In extensive testimony to investigators, Pérez provided a detailed portrait of the culture of the elite CRASH unit. Perez insisted that 90% of CRASH officers were "in the loop", knowingly framing innocent suspects and perjuring themselves on the witness stand. Perez claims his superiors were aware of and encouraged CRASH officers to engage in misconduct; the goal of the unit was to arrest gang members by any means necessary. Perez described how CRASH officers were awarded plaques for shooting suspects, with extra honors if suspects were killed. Perez alleges that CRASH officers carried spare guns in their "war bags" to plant on suspects. In recorded testimony, Perez revealed the CRASH motto: "We intimidate those who intimidate others." [5]

CRASH officers would get together at a bar near Dodger Stadium in Echo Park to drink and celebrate shootings. Supervisors handed out plaques to shooters, containing red or black playing cards. A red card indicated a wounding and a black card indicated a killing, which was considered more prestigious. Perez testifies that at least one Rampart lieutenant attended these celebrations.[12]

Rampart officers wore tattoos of the CRASH logo, a skull with a cowboy hat encircled with poker cards depicting the “dead man's hand,” aces and eights.[12]

Rampart ties to Death Row Records

The Rampart Corruption Task Force investigators discovered that hip-hop mogul Suge Knight, owner of Death Row Records, had several of the corrupted Rampart officers on his payroll, including Kevin Gaines, Nino Durden, Rafael Pérez, and David Mack. Knight was hiring off-duty Rampart police to work for Death Row as security guards for hefty amounts of money. For instance, after Gaines' shooting, investigators discovered Gaines drove a Mercedes, wore designer suits, and found a receipt in his apartment for a $952 restaurant tab at the Los Angeles hangout, Monty's Steakhouse.[8]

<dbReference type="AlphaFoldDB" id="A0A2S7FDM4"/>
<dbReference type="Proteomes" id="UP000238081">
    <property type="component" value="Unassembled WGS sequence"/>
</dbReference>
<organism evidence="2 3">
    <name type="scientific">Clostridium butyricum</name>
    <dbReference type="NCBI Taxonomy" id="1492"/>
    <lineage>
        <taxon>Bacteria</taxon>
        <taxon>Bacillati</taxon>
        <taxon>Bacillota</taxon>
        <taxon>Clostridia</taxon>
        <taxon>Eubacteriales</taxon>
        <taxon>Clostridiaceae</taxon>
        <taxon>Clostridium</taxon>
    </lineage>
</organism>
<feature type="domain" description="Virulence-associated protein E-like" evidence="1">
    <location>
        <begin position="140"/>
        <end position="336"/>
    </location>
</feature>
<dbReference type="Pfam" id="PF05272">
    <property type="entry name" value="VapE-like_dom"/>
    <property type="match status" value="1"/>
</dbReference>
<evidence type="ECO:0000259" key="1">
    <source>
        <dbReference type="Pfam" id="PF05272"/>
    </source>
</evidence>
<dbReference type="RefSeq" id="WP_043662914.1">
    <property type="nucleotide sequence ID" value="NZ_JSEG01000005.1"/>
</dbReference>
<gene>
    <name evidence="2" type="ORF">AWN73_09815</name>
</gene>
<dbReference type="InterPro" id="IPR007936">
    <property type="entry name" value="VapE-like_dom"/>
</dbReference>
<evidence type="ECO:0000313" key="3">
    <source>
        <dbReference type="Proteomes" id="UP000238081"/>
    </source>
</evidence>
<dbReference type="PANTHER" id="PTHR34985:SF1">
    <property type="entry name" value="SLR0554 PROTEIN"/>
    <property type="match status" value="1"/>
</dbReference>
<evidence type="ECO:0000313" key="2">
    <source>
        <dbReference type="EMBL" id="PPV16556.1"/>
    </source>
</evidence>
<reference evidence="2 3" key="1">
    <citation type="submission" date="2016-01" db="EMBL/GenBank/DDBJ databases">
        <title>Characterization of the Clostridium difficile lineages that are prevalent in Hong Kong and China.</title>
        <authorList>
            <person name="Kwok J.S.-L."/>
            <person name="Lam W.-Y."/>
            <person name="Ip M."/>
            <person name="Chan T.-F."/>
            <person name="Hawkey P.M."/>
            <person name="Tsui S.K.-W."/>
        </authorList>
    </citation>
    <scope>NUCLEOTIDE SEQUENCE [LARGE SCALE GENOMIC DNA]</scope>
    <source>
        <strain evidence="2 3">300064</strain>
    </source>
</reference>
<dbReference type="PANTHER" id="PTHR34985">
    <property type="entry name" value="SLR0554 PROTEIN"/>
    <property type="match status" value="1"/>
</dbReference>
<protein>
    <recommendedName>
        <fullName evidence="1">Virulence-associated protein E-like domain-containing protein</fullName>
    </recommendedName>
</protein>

Ties to the Bloods

Knight, a native of Compton, has known ties to the Mob Piru Bloods. Following Rafael Perez's arrest, investigators discovered photos in Perez's apartment depicting him dressed in red and flashing Blood gang signs. Since David Mack's arrest, he has openly joined the Bloods while in prison, renouncing his affiliation with the LAPD and wearing as much red colored clothing as can be obtained in prison. At the time of Kevin Gaines' shooting by LAPD officer Frank Lyga, Gaines was flashing gang signs and waving a gun. [13]

Ties to the murder of Notorious B.I.G.

The April 16, 2007 wrongful death lawsuit for the murder of rapper Notorious B.I.G. names Rampart officers Durden, Pérez and Mack as perpetrators of the crime. [3] The lawsuit states that Perez admitted to the LAPD that he and Mack "conspired to murder, and participated in the murder of Christopher Wallace (aka Notorious B.I.G.)." Both Perez and Durden were on duty the night of the murder outside the Petersen Automotive Museum on Wilshire Boulevard on March 9, 1997.